The Obama abortion debate
SUMMARY: Is Barack Obama a pure supporter of abortion rights? Hillary Clinton and her supporters criticize him for opposing a bill by voting "present" instead of "no." Obama's defenders say the votes were a strategy to wrest a wedge issue away from Republicans.
As the Democratic race has tightened, the Hillary Clinton campaign has portrayed Sen. Barack Obama as inconsistent on abortion rights.
"In the Illinois state Senate, on issue after issue, my opponent voted 'present,' instead of yes or no. Seven of those votes were on a women's right to choose," Sen. Clinton said in a December 2007 speech in Iowa. In the days leading up to Super Tuesday on Feb. 5, 2008, several other groups repeated the charge against Obama via e-mails.
The facts here are not in dispute. Obama did vote present on seven bills that attempted to restrict abortion. His defenders argue that it was a tactic to disrupt legislation that would be used against Democrats in swing districts.
It's worth pausing here to explain what the "present" vote means. The Illinois Legislature allows members to vote "yes," "no" or "present." Bills need "yes" votes to pass, so a vote of "present" counts the same as a "no." Thus, Obama's "present" votes on bills seeking to restrict abortion counted the same as if he had voted "no." All of the bills passed in the Senate by sizable margins.
The seven votes were on proposals that abortion opponents have successfully passed in other places. Two bills outlawed the late-term procedure that opponents call partial-birth abortion. Two bills required parental notification for minors seeking abortions. Three bills were for so-called "born alive" legislation, which require doctors to administer medical care to aborted fetuses that survive the abortion process in hopes that the fetuses can survive.
No one questions that Obama opposed the seven pieces of legislation; indeed, he is mentioned in news reports from the time as being against several of the measures. Rather, Obama's critics say he ducked a "no" vote; supporters say it was a tactical move.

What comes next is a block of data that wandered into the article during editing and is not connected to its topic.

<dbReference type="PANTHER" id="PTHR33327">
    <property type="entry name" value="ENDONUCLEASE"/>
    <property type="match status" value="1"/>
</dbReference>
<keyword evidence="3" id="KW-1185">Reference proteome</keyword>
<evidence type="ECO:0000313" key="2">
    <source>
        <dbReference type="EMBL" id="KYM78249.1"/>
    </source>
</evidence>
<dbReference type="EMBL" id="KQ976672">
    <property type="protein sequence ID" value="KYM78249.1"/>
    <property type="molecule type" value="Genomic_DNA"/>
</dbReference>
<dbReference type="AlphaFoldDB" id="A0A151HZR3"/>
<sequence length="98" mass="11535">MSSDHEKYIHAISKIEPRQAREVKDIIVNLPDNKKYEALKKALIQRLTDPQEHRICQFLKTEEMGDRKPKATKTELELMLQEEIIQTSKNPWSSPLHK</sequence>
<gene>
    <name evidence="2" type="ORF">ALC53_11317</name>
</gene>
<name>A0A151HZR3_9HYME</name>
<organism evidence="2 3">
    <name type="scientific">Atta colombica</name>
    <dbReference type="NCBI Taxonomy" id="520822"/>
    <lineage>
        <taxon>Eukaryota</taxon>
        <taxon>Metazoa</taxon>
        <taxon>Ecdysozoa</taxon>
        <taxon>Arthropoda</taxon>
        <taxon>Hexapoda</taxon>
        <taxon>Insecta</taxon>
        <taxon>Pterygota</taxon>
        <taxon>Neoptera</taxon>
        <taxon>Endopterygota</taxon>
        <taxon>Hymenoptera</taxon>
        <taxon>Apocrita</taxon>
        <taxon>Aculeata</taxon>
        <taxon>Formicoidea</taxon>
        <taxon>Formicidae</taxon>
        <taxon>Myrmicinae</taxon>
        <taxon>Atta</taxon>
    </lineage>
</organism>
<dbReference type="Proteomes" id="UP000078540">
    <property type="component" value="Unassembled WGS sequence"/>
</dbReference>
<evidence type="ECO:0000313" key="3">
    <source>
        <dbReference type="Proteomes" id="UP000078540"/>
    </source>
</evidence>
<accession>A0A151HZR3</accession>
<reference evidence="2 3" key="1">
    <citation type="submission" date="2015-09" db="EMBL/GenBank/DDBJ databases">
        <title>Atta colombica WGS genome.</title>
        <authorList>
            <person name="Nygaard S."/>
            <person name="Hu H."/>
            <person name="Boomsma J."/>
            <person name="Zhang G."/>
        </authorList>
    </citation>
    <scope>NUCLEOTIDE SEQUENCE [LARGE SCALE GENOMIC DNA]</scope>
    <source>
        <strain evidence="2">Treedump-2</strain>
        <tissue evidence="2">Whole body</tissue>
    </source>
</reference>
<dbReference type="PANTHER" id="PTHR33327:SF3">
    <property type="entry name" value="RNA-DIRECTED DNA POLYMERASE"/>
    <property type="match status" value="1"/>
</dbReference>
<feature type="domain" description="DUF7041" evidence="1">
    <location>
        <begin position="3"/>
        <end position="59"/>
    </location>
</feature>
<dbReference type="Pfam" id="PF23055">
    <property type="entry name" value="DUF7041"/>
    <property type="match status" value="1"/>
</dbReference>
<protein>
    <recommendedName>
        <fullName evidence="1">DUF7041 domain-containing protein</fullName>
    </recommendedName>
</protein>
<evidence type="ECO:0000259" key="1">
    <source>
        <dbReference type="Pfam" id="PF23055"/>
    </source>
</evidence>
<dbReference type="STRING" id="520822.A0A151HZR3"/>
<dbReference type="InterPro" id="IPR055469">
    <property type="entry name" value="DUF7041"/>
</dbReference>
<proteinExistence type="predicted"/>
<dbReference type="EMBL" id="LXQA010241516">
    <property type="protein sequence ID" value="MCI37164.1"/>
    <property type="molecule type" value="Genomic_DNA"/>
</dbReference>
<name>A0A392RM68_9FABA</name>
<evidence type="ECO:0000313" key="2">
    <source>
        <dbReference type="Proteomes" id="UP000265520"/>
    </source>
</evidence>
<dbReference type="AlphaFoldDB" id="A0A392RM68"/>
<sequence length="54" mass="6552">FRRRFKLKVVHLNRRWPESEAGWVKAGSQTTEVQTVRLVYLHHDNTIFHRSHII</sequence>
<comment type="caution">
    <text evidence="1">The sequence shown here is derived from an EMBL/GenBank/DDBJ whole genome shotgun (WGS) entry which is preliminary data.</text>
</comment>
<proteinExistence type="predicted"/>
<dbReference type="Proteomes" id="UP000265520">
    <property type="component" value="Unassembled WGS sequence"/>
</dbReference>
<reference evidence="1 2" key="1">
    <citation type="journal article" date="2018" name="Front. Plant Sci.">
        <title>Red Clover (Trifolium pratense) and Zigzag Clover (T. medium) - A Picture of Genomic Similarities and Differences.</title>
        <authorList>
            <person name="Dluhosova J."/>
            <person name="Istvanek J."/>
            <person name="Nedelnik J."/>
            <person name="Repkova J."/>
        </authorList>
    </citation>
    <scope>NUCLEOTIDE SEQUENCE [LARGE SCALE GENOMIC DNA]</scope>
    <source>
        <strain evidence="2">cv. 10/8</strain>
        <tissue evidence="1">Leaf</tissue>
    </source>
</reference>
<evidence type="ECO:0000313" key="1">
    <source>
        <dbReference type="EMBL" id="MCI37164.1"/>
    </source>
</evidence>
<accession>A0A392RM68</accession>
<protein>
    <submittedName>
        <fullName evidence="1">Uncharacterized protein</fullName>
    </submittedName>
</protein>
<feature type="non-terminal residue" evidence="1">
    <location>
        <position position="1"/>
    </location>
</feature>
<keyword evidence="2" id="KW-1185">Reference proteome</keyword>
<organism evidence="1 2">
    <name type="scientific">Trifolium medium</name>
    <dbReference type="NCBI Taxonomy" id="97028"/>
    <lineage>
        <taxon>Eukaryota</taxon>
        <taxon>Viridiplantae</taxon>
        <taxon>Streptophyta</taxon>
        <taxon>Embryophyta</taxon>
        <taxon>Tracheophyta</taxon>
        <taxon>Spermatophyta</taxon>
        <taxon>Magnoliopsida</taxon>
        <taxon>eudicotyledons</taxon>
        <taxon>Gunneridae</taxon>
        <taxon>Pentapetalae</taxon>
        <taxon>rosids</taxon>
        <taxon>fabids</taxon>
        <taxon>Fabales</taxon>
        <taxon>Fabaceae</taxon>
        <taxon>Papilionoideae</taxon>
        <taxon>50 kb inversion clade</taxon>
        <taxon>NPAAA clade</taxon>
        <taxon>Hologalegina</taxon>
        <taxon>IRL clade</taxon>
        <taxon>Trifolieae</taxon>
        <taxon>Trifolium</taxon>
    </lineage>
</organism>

Those interpretations seem to have split the leaders of the Illinois abortion-rights movement.
Obama should have voted "no" on those bills, said Bonnie Grabenhofer, president of the Illinois chapter of the National Organization for Women, which has endorsed Clinton.
"We think the way you talk about a bill and the way you stand up is important," she said. "It was a strategy that allowed people to take political cover as opposed to talking about why the bill was a bad bill and clearly saying no."
But Pam Sutherland, president and CEO of the Illinois Planned Parenthood Council, said Obama was helping advance a prochoice agenda by voting present.
"He always was going to vote 'no' on these bills. We needed to keep some of our moderate Democrats from voting yes, which is something you never want to happen," Sutherland said. By having a well-known supporter of abortion rights also vote present, it gave other Democrats cover, she said.
Regardless of the interpretation of the "present" votes, Obama has received extremely positive ratings from organizations that promote abortion rights. Even Grabenhofer's organization, the NOW Illinois political action committee, endorsed Obama twice after the "present" votes. The group did not endorse in the U.S. Senate race in 2004, she said, in part because of the present votes.
Steve Trombley of Planned Parenthood in Chicago has defended Obama's prochoice bona fides, even though Planned Parenthood has not endorsed in the race.
"Barack Obama has always been committed to a woman's right to choose. He has a 100 percent pro-choice voting record both in the U.S. Senate and the Illinois Senate," Trombley wrote in a statement posted on the Obama campaign Web site.
"I don't know why Illinois NOW has changed its opinion of Barack Obama since his record has remained the same and since his time as a state senator, he has only demonstrated a full and steady commitment to choice," Trombley added.
Both Clinton and Obama have their supporters among the abortion-rights movement.
Clinton arguably has the bigger endorsements. She has been endorsed by the National Organization for Women and EMILY's List, an organization dedicated to electing prochoice women.
Obama has some high-profile endorsements as well, such as Kate Michelman, former president, NARAL Prochoice America, who sided with Obama after John Edwards dropped out of the race. Obama also has the support of U.S. Rep. Rosa DeLauro, the first executive director of EMILY's List, who has publicly defended Obama as a strong supporter of abortion rights. We checked her statement here and found it to be True.
Two other large groups, NARAL Prochoice America and Planned Parenthood, are not endorsing. Planned Parenthood, however, has given both candidates 100 percent ratings for their records on abortion.